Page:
Social inclusion is something that is up to date on the streets of Barcelona. Despite this, there are rumors about possible racism in the real estate sector when it comes to renting flats to foreigners. So … racism in real estate a myth or a sad reality?
The Barcelona City Council has carried out an experiment with the social consultancy Broll to detect if the real estate portals, the Apis and the owners of apartments had racist behavior with the aspiring rental contracts. The study, entitled “The key can be a name” shows that those with Arabic names and surnames have more difficulties to find a rental apartment.
How has the study been carried out?
1000 false requests have been sent to 500 rental ads. For each offer there were 2 requests, one of them with a name and surname “autochthonous” and another with an Arabic name. 56.6% of the requests made by a native were answered, while only 37.8% of the requests with Arabic names were answered.
After receiving the answer, the next step is to try to get an appointment to see the flat. In this case, 17.4% of the natives get an immediate invitation, while only 9% of the Arabs get it.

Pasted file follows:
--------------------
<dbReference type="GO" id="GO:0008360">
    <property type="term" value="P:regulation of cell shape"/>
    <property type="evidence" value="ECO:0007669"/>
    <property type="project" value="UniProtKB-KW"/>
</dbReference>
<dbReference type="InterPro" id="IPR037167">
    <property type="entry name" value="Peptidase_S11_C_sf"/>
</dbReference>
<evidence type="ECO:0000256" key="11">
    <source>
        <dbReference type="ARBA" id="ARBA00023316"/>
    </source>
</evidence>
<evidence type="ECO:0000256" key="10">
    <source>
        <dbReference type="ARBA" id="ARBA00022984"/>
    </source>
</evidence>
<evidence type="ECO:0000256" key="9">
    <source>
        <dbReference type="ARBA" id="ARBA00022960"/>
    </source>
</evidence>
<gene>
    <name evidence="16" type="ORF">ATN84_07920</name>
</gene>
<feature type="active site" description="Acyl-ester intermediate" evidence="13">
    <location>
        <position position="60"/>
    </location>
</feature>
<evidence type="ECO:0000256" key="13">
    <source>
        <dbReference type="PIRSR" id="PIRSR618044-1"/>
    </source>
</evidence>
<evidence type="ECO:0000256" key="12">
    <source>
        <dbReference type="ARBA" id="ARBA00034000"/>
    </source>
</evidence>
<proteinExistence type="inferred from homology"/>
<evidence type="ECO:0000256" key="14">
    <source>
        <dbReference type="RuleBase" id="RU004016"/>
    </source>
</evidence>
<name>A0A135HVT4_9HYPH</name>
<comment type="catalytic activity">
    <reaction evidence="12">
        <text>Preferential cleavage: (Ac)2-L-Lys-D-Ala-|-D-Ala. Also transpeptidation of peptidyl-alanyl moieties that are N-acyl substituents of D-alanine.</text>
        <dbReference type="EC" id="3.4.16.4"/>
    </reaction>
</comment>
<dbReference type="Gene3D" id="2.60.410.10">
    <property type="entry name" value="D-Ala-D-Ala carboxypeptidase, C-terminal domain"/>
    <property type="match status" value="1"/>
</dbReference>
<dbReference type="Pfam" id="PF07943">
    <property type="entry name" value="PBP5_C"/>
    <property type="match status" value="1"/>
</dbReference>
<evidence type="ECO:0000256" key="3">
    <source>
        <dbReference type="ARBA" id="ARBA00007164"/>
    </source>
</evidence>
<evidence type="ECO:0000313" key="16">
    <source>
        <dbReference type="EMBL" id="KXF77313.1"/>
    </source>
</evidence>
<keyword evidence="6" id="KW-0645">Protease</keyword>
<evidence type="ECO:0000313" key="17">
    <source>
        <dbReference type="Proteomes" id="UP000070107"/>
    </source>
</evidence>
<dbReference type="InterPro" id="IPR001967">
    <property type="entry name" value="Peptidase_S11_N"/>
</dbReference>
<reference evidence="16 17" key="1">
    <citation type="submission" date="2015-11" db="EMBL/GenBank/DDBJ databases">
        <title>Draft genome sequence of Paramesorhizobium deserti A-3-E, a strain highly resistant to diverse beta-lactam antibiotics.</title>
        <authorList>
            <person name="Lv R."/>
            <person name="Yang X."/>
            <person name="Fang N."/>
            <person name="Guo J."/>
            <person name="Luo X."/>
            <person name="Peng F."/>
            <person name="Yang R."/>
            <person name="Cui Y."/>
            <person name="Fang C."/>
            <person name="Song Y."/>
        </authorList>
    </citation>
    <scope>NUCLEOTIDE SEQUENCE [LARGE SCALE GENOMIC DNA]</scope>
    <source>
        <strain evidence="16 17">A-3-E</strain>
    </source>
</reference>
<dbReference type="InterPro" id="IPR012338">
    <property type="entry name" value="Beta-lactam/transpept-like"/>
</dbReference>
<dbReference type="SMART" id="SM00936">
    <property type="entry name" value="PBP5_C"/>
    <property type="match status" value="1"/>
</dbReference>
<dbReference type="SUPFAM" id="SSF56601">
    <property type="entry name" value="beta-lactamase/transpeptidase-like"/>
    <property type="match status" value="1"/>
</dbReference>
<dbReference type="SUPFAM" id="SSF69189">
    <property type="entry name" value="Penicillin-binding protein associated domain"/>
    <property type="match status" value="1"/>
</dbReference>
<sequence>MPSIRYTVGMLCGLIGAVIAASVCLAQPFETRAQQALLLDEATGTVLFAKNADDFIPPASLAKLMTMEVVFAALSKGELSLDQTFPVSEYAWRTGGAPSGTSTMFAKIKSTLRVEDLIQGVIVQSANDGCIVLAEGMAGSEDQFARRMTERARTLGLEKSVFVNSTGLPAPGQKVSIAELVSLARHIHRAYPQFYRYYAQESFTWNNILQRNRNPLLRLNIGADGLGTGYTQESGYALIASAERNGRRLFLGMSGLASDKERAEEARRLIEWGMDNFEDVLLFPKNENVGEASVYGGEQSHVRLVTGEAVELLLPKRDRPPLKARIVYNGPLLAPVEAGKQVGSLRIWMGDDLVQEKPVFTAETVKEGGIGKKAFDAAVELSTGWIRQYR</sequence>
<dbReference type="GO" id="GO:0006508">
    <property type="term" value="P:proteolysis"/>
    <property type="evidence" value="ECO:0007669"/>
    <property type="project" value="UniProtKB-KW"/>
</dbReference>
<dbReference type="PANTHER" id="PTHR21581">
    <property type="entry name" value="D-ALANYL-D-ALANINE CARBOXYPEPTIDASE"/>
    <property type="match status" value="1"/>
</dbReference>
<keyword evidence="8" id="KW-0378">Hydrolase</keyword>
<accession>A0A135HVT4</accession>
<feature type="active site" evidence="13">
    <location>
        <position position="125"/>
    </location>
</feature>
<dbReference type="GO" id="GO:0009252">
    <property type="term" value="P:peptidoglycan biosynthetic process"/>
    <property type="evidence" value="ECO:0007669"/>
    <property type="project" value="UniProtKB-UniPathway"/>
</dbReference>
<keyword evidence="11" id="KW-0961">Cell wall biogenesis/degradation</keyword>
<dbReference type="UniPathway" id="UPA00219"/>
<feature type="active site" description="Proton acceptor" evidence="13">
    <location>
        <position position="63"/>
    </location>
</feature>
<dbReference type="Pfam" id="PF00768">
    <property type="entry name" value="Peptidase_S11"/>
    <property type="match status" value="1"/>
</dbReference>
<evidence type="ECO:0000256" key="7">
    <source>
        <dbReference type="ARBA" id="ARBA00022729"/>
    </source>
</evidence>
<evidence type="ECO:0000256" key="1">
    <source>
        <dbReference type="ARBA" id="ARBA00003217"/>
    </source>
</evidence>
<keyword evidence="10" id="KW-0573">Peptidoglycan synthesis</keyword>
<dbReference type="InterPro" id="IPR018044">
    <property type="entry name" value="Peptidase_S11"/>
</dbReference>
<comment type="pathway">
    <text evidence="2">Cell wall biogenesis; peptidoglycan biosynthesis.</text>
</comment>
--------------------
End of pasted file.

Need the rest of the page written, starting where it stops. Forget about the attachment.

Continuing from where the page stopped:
In addition, according to the study, applicants of immigrant origin end up paying about 108.3 euros more in rent per month, since the cheapest apartments are the most demanded and are acquired earlier by people with an indigenous surname.
The level of discrimination in the rental of flats is very high, but difficult to quantify since “people often do not have evidence to prove this discrimination.”
For his part, the councilor for citizenship rights, Marc Serra, considers that there is racism in some behaviors and stresses that the City Council is going to pursue “these bad practices” and that it is going to meet with the portals and real estate agencies to prevent this happen. Likewise, it has announced that the City Council has already initiated two cases, one against a portal that explicitly asked that only “Spaniards” choose the apartment and another case in which an immigrant couple was told, “when they saw them” , that the apartment was rented when in fact it was not.